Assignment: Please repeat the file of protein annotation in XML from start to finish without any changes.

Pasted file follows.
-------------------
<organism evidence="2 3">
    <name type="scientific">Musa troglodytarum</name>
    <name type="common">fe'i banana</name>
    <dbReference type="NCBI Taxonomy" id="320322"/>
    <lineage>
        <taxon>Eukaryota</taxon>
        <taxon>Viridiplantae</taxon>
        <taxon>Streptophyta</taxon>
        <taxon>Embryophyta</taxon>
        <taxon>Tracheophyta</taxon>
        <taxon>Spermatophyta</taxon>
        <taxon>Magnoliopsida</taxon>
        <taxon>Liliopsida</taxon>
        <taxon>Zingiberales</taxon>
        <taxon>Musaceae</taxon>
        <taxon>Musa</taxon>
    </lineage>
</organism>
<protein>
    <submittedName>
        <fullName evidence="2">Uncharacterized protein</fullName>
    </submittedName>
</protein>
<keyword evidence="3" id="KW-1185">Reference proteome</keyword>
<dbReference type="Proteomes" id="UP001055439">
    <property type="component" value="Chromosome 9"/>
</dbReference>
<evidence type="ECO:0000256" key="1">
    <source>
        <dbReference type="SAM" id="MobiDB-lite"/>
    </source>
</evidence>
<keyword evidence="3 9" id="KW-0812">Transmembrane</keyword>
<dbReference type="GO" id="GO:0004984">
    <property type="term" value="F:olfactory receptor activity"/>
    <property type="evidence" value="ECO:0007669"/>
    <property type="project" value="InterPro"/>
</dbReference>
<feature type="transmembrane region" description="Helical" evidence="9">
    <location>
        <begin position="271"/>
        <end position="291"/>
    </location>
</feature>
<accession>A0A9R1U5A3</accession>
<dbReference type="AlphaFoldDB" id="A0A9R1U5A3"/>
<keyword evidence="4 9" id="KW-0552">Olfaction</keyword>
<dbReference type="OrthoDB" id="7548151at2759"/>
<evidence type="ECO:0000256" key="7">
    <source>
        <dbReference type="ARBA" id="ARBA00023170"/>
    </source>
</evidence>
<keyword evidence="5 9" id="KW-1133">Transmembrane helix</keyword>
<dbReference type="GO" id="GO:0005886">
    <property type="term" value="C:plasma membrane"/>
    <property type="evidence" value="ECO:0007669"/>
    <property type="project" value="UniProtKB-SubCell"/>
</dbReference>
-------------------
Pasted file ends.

<organism evidence="2 3">
    <name type="scientific">Musa troglodytarum</name>
    <name type="common">fe'i banana</name>
    <dbReference type="NCBI Taxonomy" id="320322"/>
    <lineage>
        <taxon>Eukaryota</taxon>
        <taxon>Viridiplantae</taxon>
        <taxon>Streptophyta</taxon>
        <taxon>Embryophyta</taxon>
        <taxon>Tracheophyta</taxon>
        <taxon>Spermatophyta</taxon>
        <taxon>Magnoliopsida</taxon>
        <taxon>Liliopsida</taxon>
        <taxon>Zingiberales</taxon>
        <taxon>Musaceae</taxon>
        <taxon>Musa</taxon>
    </lineage>
</organism>
<protein>
    <submittedName>
        <fullName evidence="2">Uncharacterized protein</fullName>
    </submittedName>
</protein>
<keyword evidence="3" id="KW-1185">Reference proteome</keyword>
<dbReference type="Proteomes" id="UP001055439">
    <property type="component" value="Chromosome 9"/>
</dbReference>
<evidence type="ECO:0000256" key="1">
    <source>
        <dbReference type="SAM" id="MobiDB-lite"/>
    </source>
</evidence>
<keyword evidence="3 9" id="KW-0812">Transmembrane</keyword>
<dbReference type="GO" id="GO:0004984">
    <property type="term" value="F:olfactory receptor activity"/>
    <property type="evidence" value="ECO:0007669"/>
    <property type="project" value="InterPro"/>
</dbReference>
<feature type="transmembrane region" description="Helical" evidence="9">
    <location>
        <begin position="271"/>
        <end position="291"/>
    </location>
</feature>
<accession>A0A9R1U5A3</accession>
<dbReference type="AlphaFoldDB" id="A0A9R1U5A3"/>
<keyword evidence="4 9" id="KW-0552">Olfaction</keyword>
<dbReference type="OrthoDB" id="7548151at2759"/>
<evidence type="ECO:0000256" key="7">
    <source>
        <dbReference type="ARBA" id="ARBA00023170"/>
    </source>
</evidence>
<keyword evidence="5 9" id="KW-1133">Transmembrane helix</keyword>
<dbReference type="GO" id="GO:0005886">
    <property type="term" value="C:plasma membrane"/>
    <property type="evidence" value="ECO:0007669"/>
    <property type="project" value="UniProtKB-SubCell"/>
</dbReference>